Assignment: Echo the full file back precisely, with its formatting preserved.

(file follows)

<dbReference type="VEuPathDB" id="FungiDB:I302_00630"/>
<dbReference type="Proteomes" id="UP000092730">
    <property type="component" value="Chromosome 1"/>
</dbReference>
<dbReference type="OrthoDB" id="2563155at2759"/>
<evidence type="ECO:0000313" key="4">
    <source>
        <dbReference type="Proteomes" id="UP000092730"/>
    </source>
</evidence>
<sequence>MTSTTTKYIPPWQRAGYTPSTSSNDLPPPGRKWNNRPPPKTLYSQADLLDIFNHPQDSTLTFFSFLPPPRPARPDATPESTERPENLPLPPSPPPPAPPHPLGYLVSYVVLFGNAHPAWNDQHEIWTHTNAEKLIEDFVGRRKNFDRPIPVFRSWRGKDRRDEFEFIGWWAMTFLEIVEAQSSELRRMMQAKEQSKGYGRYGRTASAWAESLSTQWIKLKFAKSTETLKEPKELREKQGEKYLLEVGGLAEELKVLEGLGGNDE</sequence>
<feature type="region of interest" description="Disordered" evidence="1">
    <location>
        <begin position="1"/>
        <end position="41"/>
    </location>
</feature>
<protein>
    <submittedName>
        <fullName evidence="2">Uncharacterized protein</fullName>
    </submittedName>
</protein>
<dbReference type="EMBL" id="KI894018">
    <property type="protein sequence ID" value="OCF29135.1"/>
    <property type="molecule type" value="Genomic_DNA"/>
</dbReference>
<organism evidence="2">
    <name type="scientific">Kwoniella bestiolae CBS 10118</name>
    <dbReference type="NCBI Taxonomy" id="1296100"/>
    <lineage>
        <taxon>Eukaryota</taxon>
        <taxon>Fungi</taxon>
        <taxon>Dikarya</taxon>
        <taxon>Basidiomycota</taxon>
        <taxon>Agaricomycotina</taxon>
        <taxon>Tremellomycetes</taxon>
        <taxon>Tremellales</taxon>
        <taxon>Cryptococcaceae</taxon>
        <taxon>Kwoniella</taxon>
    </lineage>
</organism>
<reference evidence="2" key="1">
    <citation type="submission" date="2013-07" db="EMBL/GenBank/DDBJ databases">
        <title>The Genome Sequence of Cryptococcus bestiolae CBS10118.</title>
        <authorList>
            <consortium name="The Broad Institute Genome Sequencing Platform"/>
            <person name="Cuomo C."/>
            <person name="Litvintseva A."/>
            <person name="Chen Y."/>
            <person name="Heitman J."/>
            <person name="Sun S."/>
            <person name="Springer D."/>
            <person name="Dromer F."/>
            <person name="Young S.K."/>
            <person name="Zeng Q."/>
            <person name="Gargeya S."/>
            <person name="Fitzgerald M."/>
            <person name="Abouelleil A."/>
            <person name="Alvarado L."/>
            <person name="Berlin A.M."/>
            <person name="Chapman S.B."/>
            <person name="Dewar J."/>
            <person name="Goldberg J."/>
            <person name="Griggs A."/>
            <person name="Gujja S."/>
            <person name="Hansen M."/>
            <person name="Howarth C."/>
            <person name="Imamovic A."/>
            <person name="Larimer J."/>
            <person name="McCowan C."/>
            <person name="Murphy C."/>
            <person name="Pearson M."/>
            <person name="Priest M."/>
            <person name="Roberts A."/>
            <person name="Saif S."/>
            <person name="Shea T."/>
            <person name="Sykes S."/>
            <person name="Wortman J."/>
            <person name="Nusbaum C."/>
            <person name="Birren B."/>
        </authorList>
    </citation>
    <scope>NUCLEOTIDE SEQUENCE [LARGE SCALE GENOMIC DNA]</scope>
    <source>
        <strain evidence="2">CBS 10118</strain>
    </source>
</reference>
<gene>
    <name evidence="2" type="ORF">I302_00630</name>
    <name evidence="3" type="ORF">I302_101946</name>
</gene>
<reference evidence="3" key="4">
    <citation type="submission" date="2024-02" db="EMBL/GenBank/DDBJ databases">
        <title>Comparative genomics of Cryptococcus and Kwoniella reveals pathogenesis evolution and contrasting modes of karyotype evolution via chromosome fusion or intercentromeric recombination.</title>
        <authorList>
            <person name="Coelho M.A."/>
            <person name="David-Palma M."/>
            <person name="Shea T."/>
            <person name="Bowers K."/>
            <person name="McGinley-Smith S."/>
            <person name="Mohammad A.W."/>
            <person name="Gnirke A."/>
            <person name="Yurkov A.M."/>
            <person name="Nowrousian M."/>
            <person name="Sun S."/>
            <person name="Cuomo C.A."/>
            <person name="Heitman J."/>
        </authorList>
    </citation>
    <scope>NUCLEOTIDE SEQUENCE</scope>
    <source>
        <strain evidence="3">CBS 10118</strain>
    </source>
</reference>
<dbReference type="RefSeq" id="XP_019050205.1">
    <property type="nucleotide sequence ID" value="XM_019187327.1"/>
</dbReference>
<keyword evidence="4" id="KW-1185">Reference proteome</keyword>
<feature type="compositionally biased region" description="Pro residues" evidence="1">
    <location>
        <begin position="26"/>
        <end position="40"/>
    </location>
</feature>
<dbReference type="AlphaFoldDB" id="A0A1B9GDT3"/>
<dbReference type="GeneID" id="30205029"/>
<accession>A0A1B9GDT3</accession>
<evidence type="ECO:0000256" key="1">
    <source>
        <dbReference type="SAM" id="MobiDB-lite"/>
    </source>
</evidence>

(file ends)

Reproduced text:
<dbReference type="VEuPathDB" id="FungiDB:I302_00630"/>
<dbReference type="Proteomes" id="UP000092730">
    <property type="component" value="Chromosome 1"/>
</dbReference>
<dbReference type="OrthoDB" id="2563155at2759"/>
<evidence type="ECO:0000313" key="4">
    <source>
        <dbReference type="Proteomes" id="UP000092730"/>
    </source>
</evidence>
<sequence>MTSTTTKYIPPWQRAGYTPSTSSNDLPPPGRKWNNRPPPKTLYSQADLLDIFNHPQDSTLTFFSFLPPPRPARPDATPESTERPENLPLPPSPPPPAPPHPLGYLVSYVVLFGNAHPAWNDQHEIWTHTNAEKLIEDFVGRRKNFDRPIPVFRSWRGKDRRDEFEFIGWWAMTFLEIVEAQSSELRRMMQAKEQSKGYGRYGRTASAWAESLSTQWIKLKFAKSTETLKEPKELREKQGEKYLLEVGGLAEELKVLEGLGGNDE</sequence>
<feature type="region of interest" description="Disordered" evidence="1">
    <location>
        <begin position="1"/>
        <end position="41"/>
    </location>
</feature>
<protein>
    <submittedName>
        <fullName evidence="2">Uncharacterized protein</fullName>
    </submittedName>
</protein>
<dbReference type="EMBL" id="KI894018">
    <property type="protein sequence ID" value="OCF29135.1"/>
    <property type="molecule type" value="Genomic_DNA"/>
</dbReference>
<organism evidence="2">
    <name type="scientific">Kwoniella bestiolae CBS 10118</name>
    <dbReference type="NCBI Taxonomy" id="1296100"/>
    <lineage>
        <taxon>Eukaryota</taxon>
        <taxon>Fungi</taxon>
        <taxon>Dikarya</taxon>
        <taxon>Basidiomycota</taxon>
        <taxon>Agaricomycotina</taxon>
        <taxon>Tremellomycetes</taxon>
        <taxon>Tremellales</taxon>
        <taxon>Cryptococcaceae</taxon>
        <taxon>Kwoniella</taxon>
    </lineage>
</organism>
<reference evidence="2" key="1">
    <citation type="submission" date="2013-07" db="EMBL/GenBank/DDBJ databases">
        <title>The Genome Sequence of Cryptococcus bestiolae CBS10118.</title>
        <authorList>
            <consortium name="The Broad Institute Genome Sequencing Platform"/>
            <person name="Cuomo C."/>
            <person name="Litvintseva A."/>
            <person name="Chen Y."/>
            <person name="Heitman J."/>
            <person name="Sun S."/>
            <person name="Springer D."/>
            <person name="Dromer F."/>
            <person name="Young S.K."/>
            <person name="Zeng Q."/>
            <person name="Gargeya S."/>
            <person name="Fitzgerald M."/>
            <person name="Abouelleil A."/>
            <person name="Alvarado L."/>
            <person name="Berlin A.M."/>
            <person name="Chapman S.B."/>
            <person name="Dewar J."/>
            <person name="Goldberg J."/>
            <person name="Griggs A."/>
            <person name="Gujja S."/>
            <person name="Hansen M."/>
            <person name="Howarth C."/>
            <person name="Imamovic A."/>
            <person name="Larimer J."/>
            <person name="McCowan C."/>
            <person name="Murphy C."/>
            <person name="Pearson M."/>
            <person name="Priest M."/>
            <person name="Roberts A."/>
            <person name="Saif S."/>
            <person name="Shea T."/>
            <person name="Sykes S."/>
            <person name="Wortman J."/>
            <person name="Nusbaum C."/>
            <person name="Birren B."/>
        </authorList>
    </citation>
    <scope>NUCLEOTIDE SEQUENCE [LARGE SCALE GENOMIC DNA]</scope>
    <source>
        <strain evidence="2">CBS 10118</strain>
    </source>
</reference>
<gene>
    <name evidence="2" type="ORF">I302_00630</name>
    <name evidence="3" type="ORF">I302_101946</name>
</gene>
<reference evidence="3" key="4">
    <citation type="submission" date="2024-02" db="EMBL/GenBank/DDBJ databases">
        <title>Comparative genomics of Cryptococcus and Kwoniella reveals pathogenesis evolution and contrasting modes of karyotype evolution via chromosome fusion or intercentromeric recombination.</title>
        <authorList>
            <person name="Coelho M.A."/>
            <person name="David-Palma M."/>
            <person name="Shea T."/>
            <person name="Bowers K."/>
            <person name="McGinley-Smith S."/>
            <person name="Mohammad A.W."/>
            <person name="Gnirke A."/>
            <person name="Yurkov A.M."/>
            <person name="Nowrousian M."/>
            <person name="Sun S."/>
            <person name="Cuomo C.A."/>
            <person name="Heitman J."/>
        </authorList>
    </citation>
    <scope>NUCLEOTIDE SEQUENCE</scope>
    <source>
        <strain evidence="3">CBS 10118</strain>
    </source>
</reference>
<dbReference type="RefSeq" id="XP_019050205.1">
    <property type="nucleotide sequence ID" value="XM_019187327.1"/>
</dbReference>
<keyword evidence="4" id="KW-1185">Reference proteome</keyword>
<feature type="compositionally biased region" description="Pro residues" evidence="1">
    <location>
        <begin position="26"/>
        <end position="40"/>
    </location>
</feature>
<dbReference type="AlphaFoldDB" id="A0A1B9GDT3"/>
<dbReference type="GeneID" id="30205029"/>
<accession>A0A1B9GDT3</accession>
<evidence type="ECO:0000256" key="1">
    <source>
        <dbReference type="SAM" id="MobiDB-lite"/>
    </source>
</evidence>